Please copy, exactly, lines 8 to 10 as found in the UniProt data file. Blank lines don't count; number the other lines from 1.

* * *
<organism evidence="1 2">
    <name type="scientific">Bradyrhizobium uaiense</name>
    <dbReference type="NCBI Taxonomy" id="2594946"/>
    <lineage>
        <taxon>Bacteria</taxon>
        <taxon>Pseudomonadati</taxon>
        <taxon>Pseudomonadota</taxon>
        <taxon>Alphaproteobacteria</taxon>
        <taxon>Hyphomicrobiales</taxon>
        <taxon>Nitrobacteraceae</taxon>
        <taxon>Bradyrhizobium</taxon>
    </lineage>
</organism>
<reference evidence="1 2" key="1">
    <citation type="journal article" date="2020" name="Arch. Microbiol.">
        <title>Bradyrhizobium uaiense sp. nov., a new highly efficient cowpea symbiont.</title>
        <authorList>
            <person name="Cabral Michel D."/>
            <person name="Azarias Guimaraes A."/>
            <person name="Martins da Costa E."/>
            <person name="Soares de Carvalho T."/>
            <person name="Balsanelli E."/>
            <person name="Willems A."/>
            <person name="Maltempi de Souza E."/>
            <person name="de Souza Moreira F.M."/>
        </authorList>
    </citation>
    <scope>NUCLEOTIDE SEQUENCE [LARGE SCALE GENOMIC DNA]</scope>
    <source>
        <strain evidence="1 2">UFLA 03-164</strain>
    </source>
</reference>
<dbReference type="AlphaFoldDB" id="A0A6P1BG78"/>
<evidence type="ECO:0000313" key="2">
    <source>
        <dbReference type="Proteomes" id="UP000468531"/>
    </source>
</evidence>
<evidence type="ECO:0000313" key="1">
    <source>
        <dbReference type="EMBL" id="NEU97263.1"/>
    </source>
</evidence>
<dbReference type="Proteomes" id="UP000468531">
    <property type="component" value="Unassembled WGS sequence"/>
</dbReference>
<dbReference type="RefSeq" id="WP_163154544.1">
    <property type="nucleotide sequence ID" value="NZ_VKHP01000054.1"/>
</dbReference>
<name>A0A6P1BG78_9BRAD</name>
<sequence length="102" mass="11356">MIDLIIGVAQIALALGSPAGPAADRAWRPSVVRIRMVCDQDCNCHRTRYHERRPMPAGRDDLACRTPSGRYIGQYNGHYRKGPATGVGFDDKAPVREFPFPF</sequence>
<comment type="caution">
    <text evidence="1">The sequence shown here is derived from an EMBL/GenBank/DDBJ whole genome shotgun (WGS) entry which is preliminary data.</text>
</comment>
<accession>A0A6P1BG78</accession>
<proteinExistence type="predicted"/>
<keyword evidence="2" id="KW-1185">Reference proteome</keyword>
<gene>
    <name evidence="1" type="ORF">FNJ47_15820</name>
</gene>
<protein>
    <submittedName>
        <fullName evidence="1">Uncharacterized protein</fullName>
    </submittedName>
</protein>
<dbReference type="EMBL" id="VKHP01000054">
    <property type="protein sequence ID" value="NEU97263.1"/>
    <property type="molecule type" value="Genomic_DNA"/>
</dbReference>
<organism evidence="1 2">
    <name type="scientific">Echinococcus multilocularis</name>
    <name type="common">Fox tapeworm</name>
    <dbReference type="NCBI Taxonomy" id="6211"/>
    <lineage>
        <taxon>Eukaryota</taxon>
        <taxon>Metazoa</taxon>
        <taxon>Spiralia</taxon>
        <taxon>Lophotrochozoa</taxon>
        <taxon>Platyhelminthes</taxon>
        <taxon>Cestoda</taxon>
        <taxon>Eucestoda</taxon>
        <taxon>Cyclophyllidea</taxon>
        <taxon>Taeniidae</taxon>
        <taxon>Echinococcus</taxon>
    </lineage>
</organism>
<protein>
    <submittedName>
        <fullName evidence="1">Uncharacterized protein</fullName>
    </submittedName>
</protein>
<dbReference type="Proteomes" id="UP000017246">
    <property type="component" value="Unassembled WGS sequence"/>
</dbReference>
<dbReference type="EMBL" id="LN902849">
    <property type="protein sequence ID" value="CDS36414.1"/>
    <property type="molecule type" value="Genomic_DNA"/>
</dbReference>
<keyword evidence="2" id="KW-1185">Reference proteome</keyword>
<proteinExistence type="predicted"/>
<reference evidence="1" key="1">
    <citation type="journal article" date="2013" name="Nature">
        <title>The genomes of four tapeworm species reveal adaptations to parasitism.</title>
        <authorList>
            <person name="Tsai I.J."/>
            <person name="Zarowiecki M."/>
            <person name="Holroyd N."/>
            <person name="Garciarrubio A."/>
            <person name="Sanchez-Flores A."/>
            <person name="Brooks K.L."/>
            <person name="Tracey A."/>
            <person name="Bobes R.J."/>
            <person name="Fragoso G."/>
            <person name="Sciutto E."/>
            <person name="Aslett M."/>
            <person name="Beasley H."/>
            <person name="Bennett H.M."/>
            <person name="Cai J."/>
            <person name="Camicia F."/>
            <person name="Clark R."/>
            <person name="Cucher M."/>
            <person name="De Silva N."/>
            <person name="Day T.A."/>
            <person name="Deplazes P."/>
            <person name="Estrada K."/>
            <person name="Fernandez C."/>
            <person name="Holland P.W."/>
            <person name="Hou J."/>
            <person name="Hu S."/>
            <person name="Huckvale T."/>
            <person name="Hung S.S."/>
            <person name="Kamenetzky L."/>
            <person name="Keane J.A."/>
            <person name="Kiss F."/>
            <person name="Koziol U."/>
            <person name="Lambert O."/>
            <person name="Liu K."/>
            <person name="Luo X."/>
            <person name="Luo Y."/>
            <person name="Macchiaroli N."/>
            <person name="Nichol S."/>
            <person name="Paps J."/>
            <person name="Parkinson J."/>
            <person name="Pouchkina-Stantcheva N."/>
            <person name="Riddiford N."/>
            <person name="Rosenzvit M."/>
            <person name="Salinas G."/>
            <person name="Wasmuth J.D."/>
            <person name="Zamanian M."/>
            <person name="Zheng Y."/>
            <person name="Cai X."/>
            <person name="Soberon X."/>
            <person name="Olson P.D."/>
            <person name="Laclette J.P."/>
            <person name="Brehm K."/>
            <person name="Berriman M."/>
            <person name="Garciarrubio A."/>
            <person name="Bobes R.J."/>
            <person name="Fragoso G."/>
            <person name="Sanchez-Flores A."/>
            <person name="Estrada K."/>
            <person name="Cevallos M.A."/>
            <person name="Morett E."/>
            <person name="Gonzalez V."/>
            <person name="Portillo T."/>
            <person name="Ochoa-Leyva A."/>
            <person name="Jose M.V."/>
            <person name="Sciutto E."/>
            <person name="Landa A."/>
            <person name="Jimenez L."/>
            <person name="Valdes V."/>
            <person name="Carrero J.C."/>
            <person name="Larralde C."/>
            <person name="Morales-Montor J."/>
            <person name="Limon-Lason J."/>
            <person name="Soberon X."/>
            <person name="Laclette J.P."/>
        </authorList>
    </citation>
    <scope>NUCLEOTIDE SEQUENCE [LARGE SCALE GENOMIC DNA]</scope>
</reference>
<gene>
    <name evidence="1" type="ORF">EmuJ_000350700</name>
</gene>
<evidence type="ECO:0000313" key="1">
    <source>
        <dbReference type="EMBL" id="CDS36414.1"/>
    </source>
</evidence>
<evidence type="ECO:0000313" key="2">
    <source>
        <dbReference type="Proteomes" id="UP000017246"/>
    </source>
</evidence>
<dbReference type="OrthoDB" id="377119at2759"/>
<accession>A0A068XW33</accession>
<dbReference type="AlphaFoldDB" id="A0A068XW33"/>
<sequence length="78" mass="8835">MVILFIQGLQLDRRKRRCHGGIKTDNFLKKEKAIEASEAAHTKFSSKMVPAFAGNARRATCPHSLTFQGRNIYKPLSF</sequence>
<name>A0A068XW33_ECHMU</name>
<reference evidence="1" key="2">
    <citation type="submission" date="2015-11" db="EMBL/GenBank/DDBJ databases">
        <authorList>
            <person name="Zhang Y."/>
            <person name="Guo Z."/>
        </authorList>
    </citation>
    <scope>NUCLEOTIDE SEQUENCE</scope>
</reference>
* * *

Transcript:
        <taxon>Alphaproteobacteria</taxon>
        <taxon>Hyphomicrobiales</taxon>
        <taxon>Nitrobacteraceae</taxon>